Items to use as props, backdrops, costumes, etc.
Discuss monsters from literature ranging from the horrific—such as
Frankenstein's monster, werewolves, and vampires -- to the mythological --
such as Gorgons, Chimaeras, Cyclops, and so on. Ask students to identify the
common traits that make them "monsters" and the traits that set them apart
from one another and make them unique.
Explain that monsters exist in many forms and introduce students to human
characters who are sometimes thought of as monsters because of their
behavior, for example, Stanley Kowalski from A Streetcar Named Desire,
Claudius from Hamlet, and Jack Torrance from The Shining.
Over a one-week period, have students record literary characters that are
portrayed as a monster at one time or another. Students are to present their
findings and explain how their perception of monsters has changed.
Explain that monsters can add horror and suspense to a story if their character
is developed successfully. Original, unpredictable creatures and even
seemingly predictable characters that do something unexpected and terrifying
can provide shock value and captivate an audience. On the contrary, when a
monster's character is poorly developed, the story often proves to be silly and
Divide the class into four groups and have each create a play that includes a
new type of monster and a "twist" or surprise ending. Give the groups enough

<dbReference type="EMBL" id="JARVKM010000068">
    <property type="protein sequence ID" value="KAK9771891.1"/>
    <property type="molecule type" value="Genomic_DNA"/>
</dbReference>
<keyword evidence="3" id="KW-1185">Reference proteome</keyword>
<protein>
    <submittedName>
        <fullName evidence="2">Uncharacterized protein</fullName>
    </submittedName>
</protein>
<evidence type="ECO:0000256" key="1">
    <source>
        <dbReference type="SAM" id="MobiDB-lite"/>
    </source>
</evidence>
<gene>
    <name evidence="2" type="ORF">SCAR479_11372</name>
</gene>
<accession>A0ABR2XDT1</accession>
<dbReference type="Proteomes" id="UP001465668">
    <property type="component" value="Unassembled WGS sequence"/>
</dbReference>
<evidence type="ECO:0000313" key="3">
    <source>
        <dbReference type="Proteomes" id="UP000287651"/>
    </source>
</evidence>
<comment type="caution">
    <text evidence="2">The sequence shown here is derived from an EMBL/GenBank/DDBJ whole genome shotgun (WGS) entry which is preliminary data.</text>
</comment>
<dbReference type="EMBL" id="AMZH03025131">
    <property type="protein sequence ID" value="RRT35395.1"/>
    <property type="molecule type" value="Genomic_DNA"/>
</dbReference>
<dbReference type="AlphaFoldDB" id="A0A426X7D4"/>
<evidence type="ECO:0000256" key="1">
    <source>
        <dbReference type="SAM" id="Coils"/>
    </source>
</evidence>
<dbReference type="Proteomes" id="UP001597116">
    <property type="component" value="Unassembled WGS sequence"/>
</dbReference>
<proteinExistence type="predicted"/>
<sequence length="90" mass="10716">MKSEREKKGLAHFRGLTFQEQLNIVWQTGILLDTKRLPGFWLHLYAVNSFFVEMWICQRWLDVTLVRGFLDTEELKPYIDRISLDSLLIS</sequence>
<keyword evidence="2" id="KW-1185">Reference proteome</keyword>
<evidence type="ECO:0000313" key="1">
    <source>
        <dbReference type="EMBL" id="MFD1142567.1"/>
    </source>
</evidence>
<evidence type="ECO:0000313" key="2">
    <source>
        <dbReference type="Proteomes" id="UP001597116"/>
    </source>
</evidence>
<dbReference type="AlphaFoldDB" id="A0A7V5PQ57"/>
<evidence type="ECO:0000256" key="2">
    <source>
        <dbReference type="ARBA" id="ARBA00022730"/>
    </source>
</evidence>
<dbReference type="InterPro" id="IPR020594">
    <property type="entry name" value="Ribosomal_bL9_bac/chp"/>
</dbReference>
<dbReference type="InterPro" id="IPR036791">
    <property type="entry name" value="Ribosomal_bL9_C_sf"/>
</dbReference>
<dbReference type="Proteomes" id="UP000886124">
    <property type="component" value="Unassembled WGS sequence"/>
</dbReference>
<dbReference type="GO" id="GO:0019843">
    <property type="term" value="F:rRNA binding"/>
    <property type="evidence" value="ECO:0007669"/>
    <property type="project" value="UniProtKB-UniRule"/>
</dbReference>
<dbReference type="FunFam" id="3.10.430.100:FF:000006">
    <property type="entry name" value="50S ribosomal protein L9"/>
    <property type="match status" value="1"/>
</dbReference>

time to rehearse and to create scenery, props, costumes, playbills, etc. Conduct
a "Play Day" where each group performs its play for the entire student body.
Explain that not all monsters are bad. Muppet® characters are friendly
monsters that help teach children lessons. Some monsters seem "bad" simply
because of our preconceived notions of what a monster should be.
Select a "bad" monster and put it on trial for being bad. One group will
prosecute the case, one will defend the monster, one will be the witnesses
(including the monster) and the last group will be the jury. Act as judge and
ask the prosecution to make its case by presenting witnesses. Allow the
defense to cross-examine the witnesses. When the prosecution is finished
direct the defense to present witnesses. Allow the prosecution to cross-examine
them. After the defense rests, allow it to make a final statement and
then allow the prosecution to make its final statement. Direct the jury to
deliberate and render a verdict.